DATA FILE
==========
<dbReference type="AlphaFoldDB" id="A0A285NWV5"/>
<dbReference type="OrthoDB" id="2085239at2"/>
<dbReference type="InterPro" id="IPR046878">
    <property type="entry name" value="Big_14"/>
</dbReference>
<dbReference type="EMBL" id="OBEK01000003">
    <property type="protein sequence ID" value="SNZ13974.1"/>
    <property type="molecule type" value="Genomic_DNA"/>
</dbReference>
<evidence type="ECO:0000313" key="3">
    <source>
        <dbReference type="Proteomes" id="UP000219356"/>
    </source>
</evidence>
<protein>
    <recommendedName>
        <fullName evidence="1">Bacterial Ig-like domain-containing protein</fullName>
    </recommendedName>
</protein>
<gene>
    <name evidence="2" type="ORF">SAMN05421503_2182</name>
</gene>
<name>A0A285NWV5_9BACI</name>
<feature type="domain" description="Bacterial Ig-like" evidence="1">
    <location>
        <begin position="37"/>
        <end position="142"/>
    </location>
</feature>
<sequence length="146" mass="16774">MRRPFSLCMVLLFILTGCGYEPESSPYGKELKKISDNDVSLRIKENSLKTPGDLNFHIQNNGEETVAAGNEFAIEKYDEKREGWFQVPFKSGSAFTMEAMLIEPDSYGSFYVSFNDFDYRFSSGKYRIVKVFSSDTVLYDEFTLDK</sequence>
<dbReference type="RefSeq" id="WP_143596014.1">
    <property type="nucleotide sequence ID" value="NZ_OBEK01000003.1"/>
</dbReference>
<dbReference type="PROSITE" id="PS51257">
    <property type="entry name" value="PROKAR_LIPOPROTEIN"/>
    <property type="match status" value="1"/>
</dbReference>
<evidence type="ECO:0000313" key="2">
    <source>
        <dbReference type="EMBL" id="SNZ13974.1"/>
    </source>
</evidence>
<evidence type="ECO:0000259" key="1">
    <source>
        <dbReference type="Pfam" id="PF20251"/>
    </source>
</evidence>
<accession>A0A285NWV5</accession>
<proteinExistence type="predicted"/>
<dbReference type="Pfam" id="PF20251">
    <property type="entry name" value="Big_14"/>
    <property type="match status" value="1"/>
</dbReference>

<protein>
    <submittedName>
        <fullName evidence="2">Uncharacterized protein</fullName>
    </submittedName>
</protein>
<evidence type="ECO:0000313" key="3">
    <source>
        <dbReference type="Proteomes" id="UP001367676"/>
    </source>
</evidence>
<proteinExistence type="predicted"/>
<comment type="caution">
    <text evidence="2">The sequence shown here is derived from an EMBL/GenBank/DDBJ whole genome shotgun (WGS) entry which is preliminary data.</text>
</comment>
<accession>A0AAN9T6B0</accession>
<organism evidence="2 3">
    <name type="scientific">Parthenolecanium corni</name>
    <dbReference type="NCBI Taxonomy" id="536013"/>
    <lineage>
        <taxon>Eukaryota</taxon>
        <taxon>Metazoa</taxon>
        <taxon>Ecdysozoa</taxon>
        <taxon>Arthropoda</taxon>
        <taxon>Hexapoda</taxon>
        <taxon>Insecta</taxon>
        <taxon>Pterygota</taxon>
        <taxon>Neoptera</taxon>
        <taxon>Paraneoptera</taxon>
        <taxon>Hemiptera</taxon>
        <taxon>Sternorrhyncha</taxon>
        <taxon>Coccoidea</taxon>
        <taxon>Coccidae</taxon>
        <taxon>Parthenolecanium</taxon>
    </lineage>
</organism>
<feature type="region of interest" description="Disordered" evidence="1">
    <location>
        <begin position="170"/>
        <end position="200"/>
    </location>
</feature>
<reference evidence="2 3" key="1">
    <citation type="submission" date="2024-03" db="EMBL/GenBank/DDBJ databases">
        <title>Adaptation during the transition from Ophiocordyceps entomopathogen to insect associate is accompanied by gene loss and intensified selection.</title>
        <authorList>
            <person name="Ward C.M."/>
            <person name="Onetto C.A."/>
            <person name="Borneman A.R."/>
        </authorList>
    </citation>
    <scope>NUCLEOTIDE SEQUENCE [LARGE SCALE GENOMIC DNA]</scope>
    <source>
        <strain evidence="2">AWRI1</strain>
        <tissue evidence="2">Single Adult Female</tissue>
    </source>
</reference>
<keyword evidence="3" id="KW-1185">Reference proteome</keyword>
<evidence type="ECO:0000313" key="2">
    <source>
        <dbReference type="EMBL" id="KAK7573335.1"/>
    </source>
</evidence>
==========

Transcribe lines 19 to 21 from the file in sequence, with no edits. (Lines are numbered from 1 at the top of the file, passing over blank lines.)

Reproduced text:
</protein>
<gene>
    <name evidence="2" type="ORF">SAMN05421503_2182</name>